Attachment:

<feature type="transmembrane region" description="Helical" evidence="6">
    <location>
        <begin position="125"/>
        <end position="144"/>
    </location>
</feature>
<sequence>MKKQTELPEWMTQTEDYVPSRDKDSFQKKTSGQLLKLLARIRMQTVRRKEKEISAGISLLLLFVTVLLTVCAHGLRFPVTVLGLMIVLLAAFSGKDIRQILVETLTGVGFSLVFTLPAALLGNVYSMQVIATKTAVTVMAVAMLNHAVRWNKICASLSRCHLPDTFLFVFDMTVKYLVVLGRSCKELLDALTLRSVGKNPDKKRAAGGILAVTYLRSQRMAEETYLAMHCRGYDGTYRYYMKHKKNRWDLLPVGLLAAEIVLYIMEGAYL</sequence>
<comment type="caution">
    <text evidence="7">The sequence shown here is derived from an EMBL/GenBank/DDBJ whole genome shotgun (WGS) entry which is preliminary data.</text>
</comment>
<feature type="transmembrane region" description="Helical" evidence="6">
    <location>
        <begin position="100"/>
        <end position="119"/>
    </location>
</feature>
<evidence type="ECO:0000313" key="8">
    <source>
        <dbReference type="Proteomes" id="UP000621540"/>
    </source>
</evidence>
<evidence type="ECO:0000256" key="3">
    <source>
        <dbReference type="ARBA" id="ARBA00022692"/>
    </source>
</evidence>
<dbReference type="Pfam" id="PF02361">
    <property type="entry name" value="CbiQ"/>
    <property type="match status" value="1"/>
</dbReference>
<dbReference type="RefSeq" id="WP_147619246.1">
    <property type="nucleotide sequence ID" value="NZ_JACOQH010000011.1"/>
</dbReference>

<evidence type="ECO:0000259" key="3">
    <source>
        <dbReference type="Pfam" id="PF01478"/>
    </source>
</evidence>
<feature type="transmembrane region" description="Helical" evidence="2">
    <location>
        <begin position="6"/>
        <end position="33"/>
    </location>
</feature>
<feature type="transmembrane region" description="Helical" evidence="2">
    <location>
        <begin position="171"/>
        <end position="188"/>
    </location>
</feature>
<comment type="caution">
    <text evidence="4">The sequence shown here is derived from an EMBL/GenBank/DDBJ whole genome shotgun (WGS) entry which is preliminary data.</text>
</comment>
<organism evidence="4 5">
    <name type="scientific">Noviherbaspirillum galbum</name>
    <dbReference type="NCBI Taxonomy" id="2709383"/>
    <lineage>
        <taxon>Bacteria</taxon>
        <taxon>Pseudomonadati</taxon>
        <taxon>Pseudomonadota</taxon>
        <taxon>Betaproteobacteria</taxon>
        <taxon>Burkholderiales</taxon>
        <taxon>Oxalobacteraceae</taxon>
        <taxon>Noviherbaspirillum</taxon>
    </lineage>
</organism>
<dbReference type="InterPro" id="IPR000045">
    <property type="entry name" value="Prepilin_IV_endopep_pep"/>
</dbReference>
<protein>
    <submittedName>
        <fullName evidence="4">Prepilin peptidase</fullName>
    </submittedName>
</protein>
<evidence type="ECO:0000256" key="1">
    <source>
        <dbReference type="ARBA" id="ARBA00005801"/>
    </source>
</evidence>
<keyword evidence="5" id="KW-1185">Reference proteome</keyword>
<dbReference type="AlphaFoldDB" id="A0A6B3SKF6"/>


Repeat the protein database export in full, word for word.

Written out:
<feature type="transmembrane region" description="Helical" evidence="6">
    <location>
        <begin position="125"/>
        <end position="144"/>
    </location>
</feature>
<sequence>MKKQTELPEWMTQTEDYVPSRDKDSFQKKTSGQLLKLLARIRMQTVRRKEKEISAGISLLLLFVTVLLTVCAHGLRFPVTVLGLMIVLLAAFSGKDIRQILVETLTGVGFSLVFTLPAALLGNVYSMQVIATKTAVTVMAVAMLNHAVRWNKICASLSRCHLPDTFLFVFDMTVKYLVVLGRSCKELLDALTLRSVGKNPDKKRAAGGILAVTYLRSQRMAEETYLAMHCRGYDGTYRYYMKHKKNRWDLLPVGLLAAEIVLYIMEGAYL</sequence>
<comment type="caution">
    <text evidence="7">The sequence shown here is derived from an EMBL/GenBank/DDBJ whole genome shotgun (WGS) entry which is preliminary data.</text>
</comment>
<feature type="transmembrane region" description="Helical" evidence="6">
    <location>
        <begin position="100"/>
        <end position="119"/>
    </location>
</feature>
<evidence type="ECO:0000313" key="8">
    <source>
        <dbReference type="Proteomes" id="UP000621540"/>
    </source>
</evidence>
<evidence type="ECO:0000256" key="3">
    <source>
        <dbReference type="ARBA" id="ARBA00022692"/>
    </source>
</evidence>
<dbReference type="Pfam" id="PF02361">
    <property type="entry name" value="CbiQ"/>
    <property type="match status" value="1"/>
</dbReference>
<dbReference type="RefSeq" id="WP_147619246.1">
    <property type="nucleotide sequence ID" value="NZ_JACOQH010000011.1"/>
</dbReference>

<evidence type="ECO:0000259" key="3">
    <source>
        <dbReference type="Pfam" id="PF01478"/>
    </source>
</evidence>
<feature type="transmembrane region" description="Helical" evidence="2">
    <location>
        <begin position="6"/>
        <end position="33"/>
    </location>
</feature>
<feature type="transmembrane region" description="Helical" evidence="2">
    <location>
        <begin position="171"/>
        <end position="188"/>
    </location>
</feature>
<comment type="caution">
    <text evidence="4">The sequence shown here is derived from an EMBL/GenBank/DDBJ whole genome shotgun (WGS) entry which is preliminary data.</text>
</comment>
<organism evidence="4 5">
    <name type="scientific">Noviherbaspirillum galbum</name>
    <dbReference type="NCBI Taxonomy" id="2709383"/>
    <lineage>
        <taxon>Bacteria</taxon>
        <taxon>Pseudomonadati</taxon>
        <taxon>Pseudomonadota</taxon>
        <taxon>Betaproteobacteria</taxon>
        <taxon>Burkholderiales</taxon>
        <taxon>Oxalobacteraceae</taxon>
        <taxon>Noviherbaspirillum</taxon>
    </lineage>
</organism>
<dbReference type="InterPro" id="IPR000045">
    <property type="entry name" value="Prepilin_IV_endopep_pep"/>
</dbReference>
<protein>
    <submittedName>
        <fullName evidence="4">Prepilin peptidase</fullName>
    </submittedName>
</protein>
<evidence type="ECO:0000256" key="1">
    <source>
        <dbReference type="ARBA" id="ARBA00005801"/>
    </source>
</evidence>
<keyword evidence="5" id="KW-1185">Reference proteome</keyword>
<dbReference type="AlphaFoldDB" id="A0A6B3SKF6"/>